JWK: Do you feel that there’s a resistance to faith-based films in Hollywood — that maybe they don’t get their appeal because they don’t want to get their appeal? After all, there’s plenty of box office evidence that clearly suggests there is a demand.

TK: You know, that’s a really good question. I understand you’ve spent some time in LA too. My personal feeling is that it’s not so much a resistance to faith-based films as it is a lack of awareness of the market. Los Angeles and New York are very, very different than San Antonio, Birmingham or Marietta, Georgia where I grew up. And the appetite for specific types of films are inevitably going to be different but, for some reason, that hasn’t quite translated to LA and New York. I’m not sure why because, you’re right, there is box office evidence.

JWK: You made Abel’s Field in Texas. I think at least one of your previous films (The Keeper) was probably shot in the state as well. Is there a reason for that?

TK: I think, while we had scouted many different states, what really brought us to Texas was the authenticity. The story of Abel’s Field is set in Texas and, as you watch the movie, all the characters — even the minor characters you see on screen — have sort of a really organic Texas quality to them.

JWK: What was it like working with Kevin Sorbo and how did he come aboard?

TK: Kevin is fantastic, just a total pro. I had been a fan of his for some time. I had Abel’s Field and was having lunch with a friend of mine who is Kevin’s agent. He pitched Kevin and we were just about (at) the point in which we were going to start taking the script out. No one else had really read it yet. So, Kevin’s agent read the script, loved it and passed it on to Kevin and I got a call from Kevin within weeks and (he said) “Let’s make this movie.” And, to Kevin’s credit, that was, I would say,  maybe…two years before we started shooting and he stuck with us every step of the way.

JWK: So, he was committed to the film as well.

TK: Very committed to the film. Especially for somebody with his body of work — he’s done maybe 500 or 600 hours of TV (and tons of) movies — for him to see potential in the project, it really meant a lot to me.

JWK: How was Samuel Davis chosen for the part of the struggling teen Kevin’s character befriends.

TK: We got so lucky with Samuel who is just a fantastic actor, a great actor…We were gonna cast out of LA and our casting director, Vicky Boone, who had just come off casting Tree of Life, the Brad Pitt film, said she thought she could cast the character of Seth out of Texas. And, sure enough, when Samuel came into read he blew us away.  He’s a young actor, just finishing school at the University of Texas and, I think, has a huge career ahead of him.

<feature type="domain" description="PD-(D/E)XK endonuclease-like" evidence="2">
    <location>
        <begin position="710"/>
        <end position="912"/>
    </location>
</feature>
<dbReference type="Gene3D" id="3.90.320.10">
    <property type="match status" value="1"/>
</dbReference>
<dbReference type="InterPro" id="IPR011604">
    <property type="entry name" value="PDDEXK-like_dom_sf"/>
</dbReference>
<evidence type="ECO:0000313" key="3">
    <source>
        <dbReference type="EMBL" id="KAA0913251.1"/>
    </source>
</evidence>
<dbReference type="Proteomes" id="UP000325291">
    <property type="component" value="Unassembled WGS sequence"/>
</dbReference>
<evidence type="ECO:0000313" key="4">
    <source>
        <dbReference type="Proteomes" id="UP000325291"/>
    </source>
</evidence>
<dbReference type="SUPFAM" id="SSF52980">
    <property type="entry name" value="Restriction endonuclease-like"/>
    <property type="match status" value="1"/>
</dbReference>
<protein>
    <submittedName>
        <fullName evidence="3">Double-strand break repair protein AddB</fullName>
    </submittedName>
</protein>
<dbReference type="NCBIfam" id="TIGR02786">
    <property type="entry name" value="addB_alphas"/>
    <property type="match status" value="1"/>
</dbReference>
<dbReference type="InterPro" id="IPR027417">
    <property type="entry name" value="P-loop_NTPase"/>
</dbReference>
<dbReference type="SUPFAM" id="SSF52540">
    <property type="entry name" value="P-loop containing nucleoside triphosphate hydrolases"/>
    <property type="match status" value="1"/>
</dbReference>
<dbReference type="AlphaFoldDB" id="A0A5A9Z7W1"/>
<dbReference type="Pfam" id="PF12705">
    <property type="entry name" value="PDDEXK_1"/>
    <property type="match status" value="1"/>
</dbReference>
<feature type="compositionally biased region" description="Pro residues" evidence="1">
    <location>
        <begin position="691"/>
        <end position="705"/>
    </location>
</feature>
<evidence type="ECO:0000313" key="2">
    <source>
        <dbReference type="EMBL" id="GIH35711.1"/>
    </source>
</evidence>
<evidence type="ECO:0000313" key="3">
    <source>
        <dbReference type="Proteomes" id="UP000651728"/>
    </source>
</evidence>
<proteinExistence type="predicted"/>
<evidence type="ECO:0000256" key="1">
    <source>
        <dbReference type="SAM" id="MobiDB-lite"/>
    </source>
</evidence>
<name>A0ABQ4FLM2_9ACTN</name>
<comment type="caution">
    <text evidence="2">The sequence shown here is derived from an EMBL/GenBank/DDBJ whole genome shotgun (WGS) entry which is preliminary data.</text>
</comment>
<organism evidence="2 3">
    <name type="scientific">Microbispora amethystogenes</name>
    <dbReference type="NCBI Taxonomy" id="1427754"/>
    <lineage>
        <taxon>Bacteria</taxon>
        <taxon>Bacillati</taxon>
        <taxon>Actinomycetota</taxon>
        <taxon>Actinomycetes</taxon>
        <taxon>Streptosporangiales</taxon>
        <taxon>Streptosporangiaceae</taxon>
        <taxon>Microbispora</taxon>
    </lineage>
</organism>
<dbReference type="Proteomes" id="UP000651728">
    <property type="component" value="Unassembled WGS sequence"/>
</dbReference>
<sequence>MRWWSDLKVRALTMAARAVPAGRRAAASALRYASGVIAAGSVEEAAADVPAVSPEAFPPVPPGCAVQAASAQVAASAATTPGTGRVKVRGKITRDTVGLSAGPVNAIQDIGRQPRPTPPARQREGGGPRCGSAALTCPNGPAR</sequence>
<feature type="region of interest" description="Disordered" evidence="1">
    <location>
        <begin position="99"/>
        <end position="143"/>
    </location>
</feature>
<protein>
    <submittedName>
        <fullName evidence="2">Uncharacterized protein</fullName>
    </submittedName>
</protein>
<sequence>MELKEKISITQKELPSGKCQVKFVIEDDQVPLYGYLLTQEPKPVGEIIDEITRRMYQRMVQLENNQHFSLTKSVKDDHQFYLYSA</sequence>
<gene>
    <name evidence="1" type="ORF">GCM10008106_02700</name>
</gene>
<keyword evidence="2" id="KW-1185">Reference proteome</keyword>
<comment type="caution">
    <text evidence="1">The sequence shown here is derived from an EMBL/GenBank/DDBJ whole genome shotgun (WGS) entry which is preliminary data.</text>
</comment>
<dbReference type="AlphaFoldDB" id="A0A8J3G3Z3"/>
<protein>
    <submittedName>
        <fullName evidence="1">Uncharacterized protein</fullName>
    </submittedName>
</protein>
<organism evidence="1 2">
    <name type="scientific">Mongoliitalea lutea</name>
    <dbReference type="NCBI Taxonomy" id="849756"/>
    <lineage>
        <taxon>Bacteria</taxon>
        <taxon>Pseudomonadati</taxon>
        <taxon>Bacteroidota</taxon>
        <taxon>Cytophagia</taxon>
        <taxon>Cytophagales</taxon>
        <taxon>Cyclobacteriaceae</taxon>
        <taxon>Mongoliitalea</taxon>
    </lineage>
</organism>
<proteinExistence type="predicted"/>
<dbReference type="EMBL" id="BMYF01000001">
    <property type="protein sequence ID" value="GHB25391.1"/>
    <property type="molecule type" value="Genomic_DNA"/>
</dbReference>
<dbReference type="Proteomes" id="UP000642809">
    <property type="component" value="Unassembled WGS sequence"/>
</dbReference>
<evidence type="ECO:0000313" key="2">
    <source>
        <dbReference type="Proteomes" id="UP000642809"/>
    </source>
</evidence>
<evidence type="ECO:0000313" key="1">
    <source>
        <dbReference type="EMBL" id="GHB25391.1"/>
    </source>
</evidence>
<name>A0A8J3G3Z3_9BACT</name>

JWK: He reminds me of Patrick Swayze.

TK: That’s interesting because I always say…he reminds me of a young Harrison Ford (in) American Graffiti. He’s kind of got that swagger but, you’re right, I think Swayze’s probably a better comparison.

JWK: What’s next for you? What kind of film would you like to make next?

TK: I’m actively looking for movies for the whole family. I’ve got a couple of scripts in development and it’s sort of surreal to finally have Abel’s Field  in public and in the marketplace as I’ve lived with it for seven years…It’s exciting.

JWK: Anything else you’d like to say?

TK: One of the things I’m most proud of with Abel’s Field is that this is a film for the entire family. That’s a hard thing to pull off…I really feel like Abel’s Field is the type of film that, on a Saturday night, you could bring the whole family around, grab some popcorn and enjoy the movie together. Everybody will take something different out of the film. If I can do that again in my career and keep making family films, I’ll be a very happy producer.

Note: Abel’s Field is widely available at retailers such as Walmart and Target and via digital rental or download on iTunes. You can also buy it online at Amazon or ChristianCinema.com.

Encourage one another and build each other up – 1 Thessalonians 5:11